Government capitulation on TTIP driven by unlikely Tory-Labour alliance
Tory rebels threatened to join forces with Labour and the Scottish National Party (SNP) to support an amendment to the Queen’s Speech highlighting the lack of legislation protecting Britain’s public health service from the Transatlantic Trade and Investment Partnership (TTIP) deal.
Labour leader Jeremy Corbyn had called on his MPs to back the amendment, which explicitly “regretted” the fact Downing Street had no intention of legislating to safeguard the NHS from the contentious trade agreement.
Rattled by the prospect of a Tory rebellion, Downing Street blinked first and vowed to support the amendment just two weeks ahead of Britain’s EU referendum vote. More than 24 pro-Brexit Tory MPs vowed to back the amendment, as did the Green Party MP and the SNP.
A spokesman for Number 10 insisted the NHS had never been jeopardized by the EU-US trade deal.
“As we’ve said all along there is no threat to the NHS from TTIP. So if the amendment is selected we will accept it,” he said.
However, anti-TTIP campaigners reject this argument, insisting the draft trade agreement will pave the way for further privatization of Britain’s public health service.
There is no guarantee at present that Downing Street’s U-turn on the amendment will mean the government is compelled to take legal action to ensure the NHS is definitively exempt from TTIP.
If the government had rejected the amendment and it was a success, it would have marked the first defeat on the Queen’s Speech for any British government in nearly a century.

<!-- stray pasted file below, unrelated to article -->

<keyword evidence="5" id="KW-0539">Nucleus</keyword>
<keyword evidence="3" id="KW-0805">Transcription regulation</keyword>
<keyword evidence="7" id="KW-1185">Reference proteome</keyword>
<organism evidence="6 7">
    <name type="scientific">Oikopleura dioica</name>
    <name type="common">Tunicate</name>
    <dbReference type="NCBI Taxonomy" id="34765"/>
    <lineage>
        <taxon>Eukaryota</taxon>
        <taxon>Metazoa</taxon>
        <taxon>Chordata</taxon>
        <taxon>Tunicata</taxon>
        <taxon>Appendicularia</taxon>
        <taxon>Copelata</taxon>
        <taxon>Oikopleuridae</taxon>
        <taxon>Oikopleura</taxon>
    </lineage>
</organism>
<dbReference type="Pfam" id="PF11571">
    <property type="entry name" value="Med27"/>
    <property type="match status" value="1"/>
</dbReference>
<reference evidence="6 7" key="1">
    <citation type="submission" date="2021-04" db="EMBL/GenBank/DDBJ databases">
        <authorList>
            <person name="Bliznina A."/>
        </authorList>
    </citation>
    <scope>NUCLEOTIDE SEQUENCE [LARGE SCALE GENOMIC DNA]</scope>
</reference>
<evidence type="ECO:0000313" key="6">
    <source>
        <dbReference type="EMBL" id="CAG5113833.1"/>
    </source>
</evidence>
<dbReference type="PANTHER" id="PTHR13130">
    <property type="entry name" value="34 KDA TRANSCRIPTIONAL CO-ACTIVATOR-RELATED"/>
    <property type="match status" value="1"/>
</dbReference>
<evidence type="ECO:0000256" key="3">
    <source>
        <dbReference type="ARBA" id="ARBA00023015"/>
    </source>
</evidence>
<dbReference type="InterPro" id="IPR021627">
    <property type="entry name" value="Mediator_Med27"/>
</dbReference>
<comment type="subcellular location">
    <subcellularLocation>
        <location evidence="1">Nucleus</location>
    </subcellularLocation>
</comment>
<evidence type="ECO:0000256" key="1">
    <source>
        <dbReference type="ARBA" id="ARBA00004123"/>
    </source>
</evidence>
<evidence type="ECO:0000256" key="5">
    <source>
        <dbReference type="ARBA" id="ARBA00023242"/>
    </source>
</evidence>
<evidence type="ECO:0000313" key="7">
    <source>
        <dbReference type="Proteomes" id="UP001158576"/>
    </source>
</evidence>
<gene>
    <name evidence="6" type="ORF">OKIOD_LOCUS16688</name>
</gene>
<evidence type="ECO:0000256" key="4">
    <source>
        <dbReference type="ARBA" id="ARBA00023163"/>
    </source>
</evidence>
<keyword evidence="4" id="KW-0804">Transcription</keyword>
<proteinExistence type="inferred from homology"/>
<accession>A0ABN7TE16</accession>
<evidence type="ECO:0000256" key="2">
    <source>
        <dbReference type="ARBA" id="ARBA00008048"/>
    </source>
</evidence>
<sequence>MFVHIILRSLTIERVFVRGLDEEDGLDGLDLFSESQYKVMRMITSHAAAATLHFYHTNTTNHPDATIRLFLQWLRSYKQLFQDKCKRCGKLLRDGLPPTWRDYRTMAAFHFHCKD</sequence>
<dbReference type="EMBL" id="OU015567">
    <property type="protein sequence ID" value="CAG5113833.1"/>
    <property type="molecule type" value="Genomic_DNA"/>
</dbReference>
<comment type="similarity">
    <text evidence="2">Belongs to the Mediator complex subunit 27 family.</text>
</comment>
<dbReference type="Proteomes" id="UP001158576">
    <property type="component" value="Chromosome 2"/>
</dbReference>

Global Justice Now (GJN), which has campaigned vehemently against TTIP, branded Prime Minister David Cameron’s capitulation a quick but “embarrassing U-turn.”
“MPs have repeatedly tried to assure the general public that the NHS is entirely safe from TTIP, but experience from similar trade deals in other countries shows that public health services have been attacked,” GJN director Nick Dearden said.
“If the government is now admitting that the NHS does need protecting from TTIP after two years of strenuously denying it, it shows how little weight is carried by their other attempts to reassure the public over TTIP.”
Dearden suggested the amendment was bound up in a tightly-woven Brexit agenda for Euroskeptic politicians. However, he noted MPs from across Britain’s political spectrum are rejecting the government’s attempt to fast track the deal, which will likely erode labor rights, public services, environmental standards and consumer protections in Britain.
“Across Europe, senior political figures and national parliaments have started to take very visible steps backwards from TTIP in response to the controversy and unpopularity of the deal,” he said.
“Cameron is in a trickier position as he has vocally positioned himself as both an originator and a champion of the deal.”
Observers note that Tory Euroskeptics’ willingness to join forces with Labour, the SNP and the Greens on the issue will likely deepen existing divisions in the Conservative Party. The move will also anger Downing Street, which planned to use the Queen’s Speech to lay out plans detailing a fresh policy path for the aftermath of the EU referendum.